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Friday, March 13, 2009

I've actually dealt with Jim Cramer on a professional level before, so I was not at all shocked to see him show up, guns blazing, and...take his beating like a good little boy.

Cramer's a nice guy. He has an uncharted hyperactivity quotient and the volume of a colicky infant, but he's able to tone it down for the rest of us mortals when he's not on his stage. He knew whose house he was in last night. Look at how he approaches the table when he's introduced. He almost bows to Stewart. Like a young man knowing he's gonna get it when he gets home, Cramer knew he was wrong, and the only decision he had left was how he was going to face the music.

What was interesting was how Stewart chose to play the song. He could've just squashed the whole thing. But in a bizarro world in which cable news becomes more theatrical, reactionary and ridiculous by the day, Stewart has to know his "Daily Show" is becoming more a news program than the news itself. And in a world in which guys like Olbermann and O'Reilly are known more and more for their histrionics than their ability to report the news, it's up to the comedian to be the journalist.

Still, some weren't impressed. Megan McArdle disagrees with me and other that think Jon Stewart was practicing journalism (at some level):
I'm very sympathetic to Stewart's deep critique of financial shows, but I don't think the way to go about it was to string together a bunch of very misleading clips. Nor to imply that Santelli, who has been vocally against all bailouts from the beginning, was merely frothing on the forclosure program because ordinary taxpayers were finally getting a taste of federal largesse. But Stewart carefully claims he's just an entertainer, so he has no obligation to hew to journalistic standards on things like quoting out of context.

Financial journalism isn't, as Stewart argues to Cramer over and over, entertainment. So how come Stewart acted as if it was?

Ta-Nehisi Coates:
In all of this, I find myself unsatisfied by the critique. For me, the investigation always begins at home--Who are we? Why is there a market for foolishness? I don't know much about the financial world. I come to this equipped solely with the weaponry I was deeded by the streets of Baltimore, and in the home of Cheryl Waters and Paul Coates. The shield in that arsenal, is the intuitive sense that no one gives you a house for nothing, that you don't base your future on advice from the dude who cameos on Arrested Development. Nothing special there. I think we all have access to the shield of Street Knowledge, and yet in these times, we seem to have put our faith, not in our innate sense, but in the worst sort of clownery.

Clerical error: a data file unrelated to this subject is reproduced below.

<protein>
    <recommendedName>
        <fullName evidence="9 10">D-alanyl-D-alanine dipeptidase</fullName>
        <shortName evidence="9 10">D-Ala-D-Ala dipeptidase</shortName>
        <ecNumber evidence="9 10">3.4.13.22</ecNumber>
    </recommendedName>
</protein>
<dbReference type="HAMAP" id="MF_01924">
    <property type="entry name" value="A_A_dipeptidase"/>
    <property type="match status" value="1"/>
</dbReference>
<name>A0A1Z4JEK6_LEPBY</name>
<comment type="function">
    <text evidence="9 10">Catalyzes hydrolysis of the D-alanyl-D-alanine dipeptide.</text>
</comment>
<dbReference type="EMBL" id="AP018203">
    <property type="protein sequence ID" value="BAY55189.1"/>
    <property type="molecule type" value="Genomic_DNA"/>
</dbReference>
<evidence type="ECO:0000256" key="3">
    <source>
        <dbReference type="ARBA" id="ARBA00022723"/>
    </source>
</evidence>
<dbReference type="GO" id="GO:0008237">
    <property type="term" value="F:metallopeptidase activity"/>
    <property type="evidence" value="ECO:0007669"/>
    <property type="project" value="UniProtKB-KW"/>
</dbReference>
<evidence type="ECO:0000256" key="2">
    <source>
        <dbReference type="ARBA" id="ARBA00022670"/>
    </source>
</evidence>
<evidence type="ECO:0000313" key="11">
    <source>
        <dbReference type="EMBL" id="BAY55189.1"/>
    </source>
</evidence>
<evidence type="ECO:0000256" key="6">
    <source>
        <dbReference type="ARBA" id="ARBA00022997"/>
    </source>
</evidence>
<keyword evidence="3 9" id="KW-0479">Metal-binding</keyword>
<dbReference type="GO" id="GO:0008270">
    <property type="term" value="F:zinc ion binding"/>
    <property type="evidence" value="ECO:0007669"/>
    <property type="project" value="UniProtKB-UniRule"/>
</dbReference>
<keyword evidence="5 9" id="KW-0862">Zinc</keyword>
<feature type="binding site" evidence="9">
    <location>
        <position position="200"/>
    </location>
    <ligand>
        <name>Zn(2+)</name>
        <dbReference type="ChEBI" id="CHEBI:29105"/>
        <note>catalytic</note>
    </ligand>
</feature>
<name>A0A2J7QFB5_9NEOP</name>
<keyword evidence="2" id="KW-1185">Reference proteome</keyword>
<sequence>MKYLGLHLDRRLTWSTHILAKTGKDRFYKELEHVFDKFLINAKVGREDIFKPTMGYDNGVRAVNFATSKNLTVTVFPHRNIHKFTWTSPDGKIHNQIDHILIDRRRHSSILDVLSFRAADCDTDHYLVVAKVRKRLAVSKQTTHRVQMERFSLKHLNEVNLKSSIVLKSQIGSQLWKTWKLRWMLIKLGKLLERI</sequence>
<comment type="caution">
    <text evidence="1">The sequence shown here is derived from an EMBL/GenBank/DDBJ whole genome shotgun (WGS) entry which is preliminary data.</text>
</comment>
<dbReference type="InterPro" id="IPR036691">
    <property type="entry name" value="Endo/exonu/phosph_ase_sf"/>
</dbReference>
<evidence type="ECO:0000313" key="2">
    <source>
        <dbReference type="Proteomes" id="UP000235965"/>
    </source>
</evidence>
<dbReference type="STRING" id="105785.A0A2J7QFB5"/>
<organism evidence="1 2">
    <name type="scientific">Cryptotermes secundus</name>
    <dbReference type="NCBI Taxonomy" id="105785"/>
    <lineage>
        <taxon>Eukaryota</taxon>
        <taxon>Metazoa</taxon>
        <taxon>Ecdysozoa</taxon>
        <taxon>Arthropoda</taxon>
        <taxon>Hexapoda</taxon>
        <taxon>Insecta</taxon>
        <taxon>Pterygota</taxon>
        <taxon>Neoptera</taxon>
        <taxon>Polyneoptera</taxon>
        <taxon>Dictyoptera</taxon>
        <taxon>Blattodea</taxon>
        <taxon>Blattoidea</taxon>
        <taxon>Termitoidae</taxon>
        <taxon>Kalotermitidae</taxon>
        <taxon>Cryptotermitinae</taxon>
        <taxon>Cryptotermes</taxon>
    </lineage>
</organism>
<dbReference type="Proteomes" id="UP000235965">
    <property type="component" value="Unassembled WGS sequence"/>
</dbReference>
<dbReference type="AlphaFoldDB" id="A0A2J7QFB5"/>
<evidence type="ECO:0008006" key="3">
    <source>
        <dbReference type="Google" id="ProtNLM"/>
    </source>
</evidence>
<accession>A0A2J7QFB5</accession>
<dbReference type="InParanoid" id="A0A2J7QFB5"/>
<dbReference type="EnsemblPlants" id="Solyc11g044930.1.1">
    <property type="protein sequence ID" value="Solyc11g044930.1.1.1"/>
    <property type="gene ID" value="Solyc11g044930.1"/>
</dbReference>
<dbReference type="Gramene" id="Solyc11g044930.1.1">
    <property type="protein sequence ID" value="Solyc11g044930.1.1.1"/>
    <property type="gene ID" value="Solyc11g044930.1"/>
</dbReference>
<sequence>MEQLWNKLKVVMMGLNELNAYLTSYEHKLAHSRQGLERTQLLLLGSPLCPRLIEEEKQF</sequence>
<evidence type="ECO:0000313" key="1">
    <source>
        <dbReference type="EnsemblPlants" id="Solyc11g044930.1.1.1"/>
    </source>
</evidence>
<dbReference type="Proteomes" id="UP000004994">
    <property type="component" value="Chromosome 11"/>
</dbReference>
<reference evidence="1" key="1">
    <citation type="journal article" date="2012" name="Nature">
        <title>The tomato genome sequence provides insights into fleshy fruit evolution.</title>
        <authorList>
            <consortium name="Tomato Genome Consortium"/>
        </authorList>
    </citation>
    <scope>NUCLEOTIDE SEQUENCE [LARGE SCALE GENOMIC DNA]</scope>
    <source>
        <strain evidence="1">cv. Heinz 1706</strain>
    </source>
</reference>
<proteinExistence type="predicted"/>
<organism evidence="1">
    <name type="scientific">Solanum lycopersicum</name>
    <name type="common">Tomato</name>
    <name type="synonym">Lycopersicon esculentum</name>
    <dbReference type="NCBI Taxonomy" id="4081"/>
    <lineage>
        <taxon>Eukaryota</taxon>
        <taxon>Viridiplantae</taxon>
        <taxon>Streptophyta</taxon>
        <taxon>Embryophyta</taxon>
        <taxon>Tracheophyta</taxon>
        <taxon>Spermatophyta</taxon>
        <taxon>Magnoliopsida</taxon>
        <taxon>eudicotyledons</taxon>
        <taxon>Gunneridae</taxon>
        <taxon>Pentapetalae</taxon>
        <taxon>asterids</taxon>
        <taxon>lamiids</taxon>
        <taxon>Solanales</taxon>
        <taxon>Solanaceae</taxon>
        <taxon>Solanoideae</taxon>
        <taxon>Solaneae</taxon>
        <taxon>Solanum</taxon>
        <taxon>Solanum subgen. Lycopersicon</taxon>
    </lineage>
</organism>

I like Jon Stewart. I thought he did a good thing yesterday. But I left that interview unsatisfied. I left it wondering about the animal in us I know who Jim Cramer is. I know what wracks him. But what about us? Who are we in all this? Why are CNBC ratings still soaring? What madness has led us to hand off our shields and put our future in the hands of shaman and faith-healers?

I agree, but that said, we can still appreciate the interview for what it was: both a Howard Beale cry to placate the masses and a Schadenfreude-heavy spectacle of entertainment. That's at minimum. Andrew Sullivan believes this was a seminal moment:
It's not enough any more, guys, to make fantastic errors and then to carry on authoritatively as if nothing just happened. You will be called on it. In some ways, the blogosphere is to MSM punditry what Stewart is to Cramer: an insistent and vulgar demand for some responsibility, some moral and ethical accountabilty for previous decisions and pronouncements.
Braver, please. And louder.


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